Similar to the last edition’s chilly Hold The Dark, Wind River‘s horrors exist in a harsh landscape that while beautiful also masks their darkness beneath layers of untouched, pure white snow. The directorial debut from wonder-writer Taylor Sheridan (NQH classics Sicario and Hell or High Water), who handles scripting duties here too, naturally, is a stark and frequently stomach-dropping real-world horror story with a sting in its tail that’s impossible to forget.
See Also: Not Quite Horror: Hold The Dark
The premise, oddly enough, hinges on something of an Avengers reunion as Jeremy Renner (AKA Hawkeye) and Elizabeth Olsen (AKA Scarlet Witch — where is her standalone movie you cowards?) team up to solve a murder on an isolated Native American reservation in Wyoming. Renner is local hard-ass Cory, whose ex-wife is Native American, which gives him a keen understanding of the plight of native peoples. Olsen is Jane Banner, a name only a man could come up with, an FBI agent who turns up without a coat.
The Martha Marcy May Marlene star is such a sophisticated, accomplished actress that Jane never feels like a punchline, even when she’s being picked on or underestimated by local law enforcement. Cory isn’t even really supposed to be helping her, but his area knowledge proves indispensable in a climate a Las Vegas-based agent (originally from Florida, where it’s also warm!) has no understanding of. They form a bond but it never so much as flirts with romance, rather they have a grudging respect for each other.
DOP Ben Richardson shoots the wide, expansive landscapes lovingly, with a keen eye for how difficult life is out in the wilderness. Similarly to Hold The Dark, there’s a sense that bad things happen here without too much fallout. Who cares when there’s nobody around? Cory is battling against the system as well as his own demons. Likewise, Jane’s city eyes are opened to the struggles of native people whose lives were torn apart by gentrification, and left to fend for themselves. It’s assumed she’s not really there to help, since nobody cares in the first place.
Wind River‘s horrors primarily deal with the rape and murder of a young native woman, who made the mistake of falling in love with a white man (The Punisher himself, Jon Bernthal) and paid the price. The film takes a long time getting to the actual crime itself. When it does finally happen, Sheridan doesn’t shy away from the violence or cruelty. He wants us to feel each blow, the helplessness, the lack of care for a human life. The sequence is difficult to watch but not exploitative, focusing instead on this woman’s warrior spirit to stay alive (she ran for miles barefoot in the snow).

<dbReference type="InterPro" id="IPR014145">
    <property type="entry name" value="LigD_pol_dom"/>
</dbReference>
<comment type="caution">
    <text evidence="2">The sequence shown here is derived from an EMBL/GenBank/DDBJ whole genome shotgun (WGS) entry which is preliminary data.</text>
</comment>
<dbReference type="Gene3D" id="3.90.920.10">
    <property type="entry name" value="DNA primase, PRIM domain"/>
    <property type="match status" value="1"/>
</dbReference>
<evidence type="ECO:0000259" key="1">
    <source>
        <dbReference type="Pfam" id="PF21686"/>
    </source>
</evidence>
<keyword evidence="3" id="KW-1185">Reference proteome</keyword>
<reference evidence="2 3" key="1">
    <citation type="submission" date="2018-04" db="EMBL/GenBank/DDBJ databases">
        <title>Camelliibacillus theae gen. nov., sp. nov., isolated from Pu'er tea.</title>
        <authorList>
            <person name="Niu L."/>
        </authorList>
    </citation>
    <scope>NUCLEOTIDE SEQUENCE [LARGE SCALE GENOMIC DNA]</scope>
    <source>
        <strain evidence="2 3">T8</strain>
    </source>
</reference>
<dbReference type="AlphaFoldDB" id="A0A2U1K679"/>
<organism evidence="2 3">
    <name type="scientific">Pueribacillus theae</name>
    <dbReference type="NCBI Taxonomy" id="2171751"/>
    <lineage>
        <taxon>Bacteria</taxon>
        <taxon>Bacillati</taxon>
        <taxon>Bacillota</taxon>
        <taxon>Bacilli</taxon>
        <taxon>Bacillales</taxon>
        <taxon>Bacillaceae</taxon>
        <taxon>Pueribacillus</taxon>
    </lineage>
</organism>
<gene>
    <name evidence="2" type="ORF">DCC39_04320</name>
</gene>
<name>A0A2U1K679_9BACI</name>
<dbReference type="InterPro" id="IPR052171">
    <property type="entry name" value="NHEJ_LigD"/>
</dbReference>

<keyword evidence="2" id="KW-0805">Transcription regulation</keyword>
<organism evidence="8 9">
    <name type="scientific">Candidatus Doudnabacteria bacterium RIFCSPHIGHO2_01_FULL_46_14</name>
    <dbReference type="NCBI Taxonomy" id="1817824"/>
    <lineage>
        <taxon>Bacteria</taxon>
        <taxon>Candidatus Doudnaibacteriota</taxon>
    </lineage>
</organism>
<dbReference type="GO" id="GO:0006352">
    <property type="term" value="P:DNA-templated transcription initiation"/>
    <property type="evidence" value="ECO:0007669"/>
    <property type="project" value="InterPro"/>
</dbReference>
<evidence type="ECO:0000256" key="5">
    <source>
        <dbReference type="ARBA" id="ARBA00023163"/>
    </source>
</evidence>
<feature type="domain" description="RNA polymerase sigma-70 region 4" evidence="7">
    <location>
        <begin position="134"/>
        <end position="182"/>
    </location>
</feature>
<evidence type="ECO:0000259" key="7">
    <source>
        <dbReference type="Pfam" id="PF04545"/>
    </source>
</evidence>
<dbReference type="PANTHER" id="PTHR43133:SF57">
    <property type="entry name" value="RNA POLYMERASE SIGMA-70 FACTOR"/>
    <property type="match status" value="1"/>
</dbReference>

Likewise, when it’s time to bring her assailants to justice, Sheridan pulls the rug out from under us with a bloody, messy shootout (similar, again, to Hold The Dark though not as protracted). The real punishment comes when Cory brings the worst of the bunch out into the wilderness to deliver some frontier justice of his own. Echoing the sad fate of the murdered woman, he leaves the man to run barefoot through the snow for as long as possible, thereby exemplifying what a fighter his victim was in comparison (The Hateful Eight did something similar, albeit in a more garish manner).
Given this is Native American territory, beloved Comanche character actor Gil Bermingham (who also starred in Hell or High Water) plays the murdered woman’s father, a stoic, proud man who paints his face in mourning colors for the film’s final, emotional gut punch. His Martin is a longtime friend of Cory’s who mistrusts Jane at first but soon comes to realize how a woman might play a key role in understanding what his daughter went through. Sheridan makes the point that violence occurs most prominently in those dark corners everybody is turned away from, which are often in plain sight, as seen in Martin’s drug-addicted son.
Related: Not Quite Horror: Hell or High Water
He ends the film on that final image of Cory and Martin silently looking out over the landscape below, the snow melting as the weather changes. A title card alerts us to the fact there are no records on missing native women, as opposed to virtually every other demographic in America. It’s a fittingly harsh note to end on, but it also gives Wind River a sense of hope, as though things might change for the better it outsiders only took a closer look at what’s really going on out on the fringes of society. Olsen’s Jane Banner dissolves into uncontrollable tears when faced with what happened to the native woman, and it’s hard not to cry with her.